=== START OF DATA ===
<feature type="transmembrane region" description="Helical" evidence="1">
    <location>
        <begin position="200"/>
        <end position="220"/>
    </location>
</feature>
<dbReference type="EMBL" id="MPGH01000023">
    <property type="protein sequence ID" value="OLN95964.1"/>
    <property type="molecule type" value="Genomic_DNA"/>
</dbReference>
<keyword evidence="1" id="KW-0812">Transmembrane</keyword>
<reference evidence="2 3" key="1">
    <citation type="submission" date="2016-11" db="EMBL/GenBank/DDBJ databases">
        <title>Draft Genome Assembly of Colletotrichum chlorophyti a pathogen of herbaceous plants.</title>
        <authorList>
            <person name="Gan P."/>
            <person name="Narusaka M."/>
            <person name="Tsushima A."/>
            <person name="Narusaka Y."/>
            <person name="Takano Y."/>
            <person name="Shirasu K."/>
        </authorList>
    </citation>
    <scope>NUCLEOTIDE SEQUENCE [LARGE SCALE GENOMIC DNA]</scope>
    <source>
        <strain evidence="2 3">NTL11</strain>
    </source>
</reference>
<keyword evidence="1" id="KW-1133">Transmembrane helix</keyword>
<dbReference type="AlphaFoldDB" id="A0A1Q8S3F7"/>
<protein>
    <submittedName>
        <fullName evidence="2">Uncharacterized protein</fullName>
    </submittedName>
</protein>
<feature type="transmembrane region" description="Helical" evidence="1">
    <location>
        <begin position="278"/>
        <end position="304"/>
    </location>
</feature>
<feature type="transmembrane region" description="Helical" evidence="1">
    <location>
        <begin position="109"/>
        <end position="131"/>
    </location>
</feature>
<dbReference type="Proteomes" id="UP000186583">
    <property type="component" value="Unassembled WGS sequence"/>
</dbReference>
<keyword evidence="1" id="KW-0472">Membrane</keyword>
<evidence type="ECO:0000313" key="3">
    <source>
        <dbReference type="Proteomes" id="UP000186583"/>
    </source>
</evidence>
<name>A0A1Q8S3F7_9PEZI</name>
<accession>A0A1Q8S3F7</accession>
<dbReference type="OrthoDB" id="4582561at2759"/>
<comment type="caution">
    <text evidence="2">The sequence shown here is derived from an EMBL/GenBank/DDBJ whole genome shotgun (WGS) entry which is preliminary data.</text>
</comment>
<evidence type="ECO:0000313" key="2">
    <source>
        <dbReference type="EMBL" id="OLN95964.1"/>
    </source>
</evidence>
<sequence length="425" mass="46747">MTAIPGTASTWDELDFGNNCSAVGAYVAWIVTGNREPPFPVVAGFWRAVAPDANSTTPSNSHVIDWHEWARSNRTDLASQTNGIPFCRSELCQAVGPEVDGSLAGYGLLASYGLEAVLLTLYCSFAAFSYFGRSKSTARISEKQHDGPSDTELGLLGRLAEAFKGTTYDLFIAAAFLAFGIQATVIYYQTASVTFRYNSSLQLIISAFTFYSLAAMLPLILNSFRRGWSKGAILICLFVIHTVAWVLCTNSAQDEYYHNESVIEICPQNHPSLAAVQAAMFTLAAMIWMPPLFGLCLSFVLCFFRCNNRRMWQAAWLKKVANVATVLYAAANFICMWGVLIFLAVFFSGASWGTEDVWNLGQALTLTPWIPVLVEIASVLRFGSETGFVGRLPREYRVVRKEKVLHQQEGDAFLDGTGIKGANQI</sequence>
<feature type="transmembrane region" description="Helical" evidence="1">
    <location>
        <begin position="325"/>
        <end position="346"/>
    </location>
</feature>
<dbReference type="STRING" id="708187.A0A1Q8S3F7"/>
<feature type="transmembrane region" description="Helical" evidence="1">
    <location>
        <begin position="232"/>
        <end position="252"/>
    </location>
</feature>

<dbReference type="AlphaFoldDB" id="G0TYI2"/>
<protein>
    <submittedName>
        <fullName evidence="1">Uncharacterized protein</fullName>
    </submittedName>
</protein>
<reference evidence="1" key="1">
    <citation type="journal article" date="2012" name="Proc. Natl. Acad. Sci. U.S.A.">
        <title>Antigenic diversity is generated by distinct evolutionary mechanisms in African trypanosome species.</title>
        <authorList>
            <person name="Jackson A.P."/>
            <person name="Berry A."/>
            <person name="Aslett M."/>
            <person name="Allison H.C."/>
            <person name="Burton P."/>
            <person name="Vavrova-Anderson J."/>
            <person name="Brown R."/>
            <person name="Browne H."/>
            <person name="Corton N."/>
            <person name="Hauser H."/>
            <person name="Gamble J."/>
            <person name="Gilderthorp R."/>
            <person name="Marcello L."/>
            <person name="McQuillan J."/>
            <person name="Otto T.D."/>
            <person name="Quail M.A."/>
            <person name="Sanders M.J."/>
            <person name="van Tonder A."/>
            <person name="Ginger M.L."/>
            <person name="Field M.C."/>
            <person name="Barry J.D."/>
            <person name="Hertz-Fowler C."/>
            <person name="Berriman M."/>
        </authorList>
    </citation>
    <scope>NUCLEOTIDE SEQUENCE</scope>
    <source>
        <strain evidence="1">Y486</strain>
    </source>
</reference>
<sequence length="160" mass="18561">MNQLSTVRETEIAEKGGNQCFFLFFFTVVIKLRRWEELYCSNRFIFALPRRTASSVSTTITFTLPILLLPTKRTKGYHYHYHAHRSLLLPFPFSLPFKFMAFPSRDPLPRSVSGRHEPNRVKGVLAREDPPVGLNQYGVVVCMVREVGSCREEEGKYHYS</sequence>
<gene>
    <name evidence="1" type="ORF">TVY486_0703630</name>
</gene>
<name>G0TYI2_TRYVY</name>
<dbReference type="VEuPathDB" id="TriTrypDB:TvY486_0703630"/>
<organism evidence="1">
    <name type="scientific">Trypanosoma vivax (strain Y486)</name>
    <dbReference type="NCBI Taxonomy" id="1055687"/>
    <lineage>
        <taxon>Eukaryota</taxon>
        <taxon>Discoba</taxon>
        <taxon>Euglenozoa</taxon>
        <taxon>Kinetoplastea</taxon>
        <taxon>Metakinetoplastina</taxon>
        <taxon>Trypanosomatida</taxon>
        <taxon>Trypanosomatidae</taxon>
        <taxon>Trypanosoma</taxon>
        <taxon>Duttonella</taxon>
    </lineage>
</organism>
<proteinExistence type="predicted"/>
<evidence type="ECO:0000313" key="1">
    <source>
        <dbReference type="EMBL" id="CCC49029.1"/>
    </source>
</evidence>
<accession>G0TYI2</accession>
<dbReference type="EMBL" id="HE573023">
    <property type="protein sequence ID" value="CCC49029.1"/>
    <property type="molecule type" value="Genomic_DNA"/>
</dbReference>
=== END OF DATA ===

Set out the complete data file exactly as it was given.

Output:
<feature type="transmembrane region" description="Helical" evidence="1">
    <location>
        <begin position="200"/>
        <end position="220"/>
    </location>
</feature>
<dbReference type="EMBL" id="MPGH01000023">
    <property type="protein sequence ID" value="OLN95964.1"/>
    <property type="molecule type" value="Genomic_DNA"/>
</dbReference>
<keyword evidence="1" id="KW-0812">Transmembrane</keyword>
<reference evidence="2 3" key="1">
    <citation type="submission" date="2016-11" db="EMBL/GenBank/DDBJ databases">
        <title>Draft Genome Assembly of Colletotrichum chlorophyti a pathogen of herbaceous plants.</title>
        <authorList>
            <person name="Gan P."/>
            <person name="Narusaka M."/>
            <person name="Tsushima A."/>
            <person name="Narusaka Y."/>
            <person name="Takano Y."/>
            <person name="Shirasu K."/>
        </authorList>
    </citation>
    <scope>NUCLEOTIDE SEQUENCE [LARGE SCALE GENOMIC DNA]</scope>
    <source>
        <strain evidence="2 3">NTL11</strain>
    </source>
</reference>
<keyword evidence="1" id="KW-1133">Transmembrane helix</keyword>
<dbReference type="AlphaFoldDB" id="A0A1Q8S3F7"/>
<protein>
    <submittedName>
        <fullName evidence="2">Uncharacterized protein</fullName>
    </submittedName>
</protein>
<feature type="transmembrane region" description="Helical" evidence="1">
    <location>
        <begin position="278"/>
        <end position="304"/>
    </location>
</feature>
<feature type="transmembrane region" description="Helical" evidence="1">
    <location>
        <begin position="109"/>
        <end position="131"/>
    </location>
</feature>
<dbReference type="Proteomes" id="UP000186583">
    <property type="component" value="Unassembled WGS sequence"/>
</dbReference>
<keyword evidence="1" id="KW-0472">Membrane</keyword>
<evidence type="ECO:0000313" key="3">
    <source>
        <dbReference type="Proteomes" id="UP000186583"/>
    </source>
</evidence>
<name>A0A1Q8S3F7_9PEZI</name>
<accession>A0A1Q8S3F7</accession>
<dbReference type="OrthoDB" id="4582561at2759"/>
<comment type="caution">
    <text evidence="2">The sequence shown here is derived from an EMBL/GenBank/DDBJ whole genome shotgun (WGS) entry which is preliminary data.</text>
</comment>
<evidence type="ECO:0000313" key="2">
    <source>
        <dbReference type="EMBL" id="OLN95964.1"/>
    </source>
</evidence>
<sequence length="425" mass="46747">MTAIPGTASTWDELDFGNNCSAVGAYVAWIVTGNREPPFPVVAGFWRAVAPDANSTTPSNSHVIDWHEWARSNRTDLASQTNGIPFCRSELCQAVGPEVDGSLAGYGLLASYGLEAVLLTLYCSFAAFSYFGRSKSTARISEKQHDGPSDTELGLLGRLAEAFKGTTYDLFIAAAFLAFGIQATVIYYQTASVTFRYNSSLQLIISAFTFYSLAAMLPLILNSFRRGWSKGAILICLFVIHTVAWVLCTNSAQDEYYHNESVIEICPQNHPSLAAVQAAMFTLAAMIWMPPLFGLCLSFVLCFFRCNNRRMWQAAWLKKVANVATVLYAAANFICMWGVLIFLAVFFSGASWGTEDVWNLGQALTLTPWIPVLVEIASVLRFGSETGFVGRLPREYRVVRKEKVLHQQEGDAFLDGTGIKGANQI</sequence>
<feature type="transmembrane region" description="Helical" evidence="1">
    <location>
        <begin position="325"/>
        <end position="346"/>
    </location>
</feature>
<dbReference type="STRING" id="708187.A0A1Q8S3F7"/>
<feature type="transmembrane region" description="Helical" evidence="1">
    <location>
        <begin position="232"/>
        <end position="252"/>
    </location>
</feature>

<dbReference type="AlphaFoldDB" id="G0TYI2"/>
<protein>
    <submittedName>
        <fullName evidence="1">Uncharacterized protein</fullName>
    </submittedName>
</protein>
<reference evidence="1" key="1">
    <citation type="journal article" date="2012" name="Proc. Natl. Acad. Sci. U.S.A.">
        <title>Antigenic diversity is generated by distinct evolutionary mechanisms in African trypanosome species.</title>
        <authorList>
            <person name="Jackson A.P."/>
            <person name="Berry A."/>
            <person name="Aslett M."/>
            <person name="Allison H.C."/>
            <person name="Burton P."/>
            <person name="Vavrova-Anderson J."/>
            <person name="Brown R."/>
            <person name="Browne H."/>
            <person name="Corton N."/>
            <person name="Hauser H."/>
            <person name="Gamble J."/>
            <person name="Gilderthorp R."/>
            <person name="Marcello L."/>
            <person name="McQuillan J."/>
            <person name="Otto T.D."/>
            <person name="Quail M.A."/>
            <person name="Sanders M.J."/>
            <person name="van Tonder A."/>
            <person name="Ginger M.L."/>
            <person name="Field M.C."/>
            <person name="Barry J.D."/>
            <person name="Hertz-Fowler C."/>
            <person name="Berriman M."/>
        </authorList>
    </citation>
    <scope>NUCLEOTIDE SEQUENCE</scope>
    <source>
        <strain evidence="1">Y486</strain>
    </source>
</reference>
<sequence length="160" mass="18561">MNQLSTVRETEIAEKGGNQCFFLFFFTVVIKLRRWEELYCSNRFIFALPRRTASSVSTTITFTLPILLLPTKRTKGYHYHYHAHRSLLLPFPFSLPFKFMAFPSRDPLPRSVSGRHEPNRVKGVLAREDPPVGLNQYGVVVCMVREVGSCREEEGKYHYS</sequence>
<gene>
    <name evidence="1" type="ORF">TVY486_0703630</name>
</gene>
<name>G0TYI2_TRYVY</name>
<dbReference type="VEuPathDB" id="TriTrypDB:TvY486_0703630"/>
<organism evidence="1">
    <name type="scientific">Trypanosoma vivax (strain Y486)</name>
    <dbReference type="NCBI Taxonomy" id="1055687"/>
    <lineage>
        <taxon>Eukaryota</taxon>
        <taxon>Discoba</taxon>
        <taxon>Euglenozoa</taxon>
        <taxon>Kinetoplastea</taxon>
        <taxon>Metakinetoplastina</taxon>
        <taxon>Trypanosomatida</taxon>
        <taxon>Trypanosomatidae</taxon>
        <taxon>Trypanosoma</taxon>
        <taxon>Duttonella</taxon>
    </lineage>
</organism>
<proteinExistence type="predicted"/>
<evidence type="ECO:0000313" key="1">
    <source>
        <dbReference type="EMBL" id="CCC49029.1"/>
    </source>
</evidence>
<accession>G0TYI2</accession>
<dbReference type="EMBL" id="HE573023">
    <property type="protein sequence ID" value="CCC49029.1"/>
    <property type="molecule type" value="Genomic_DNA"/>
</dbReference>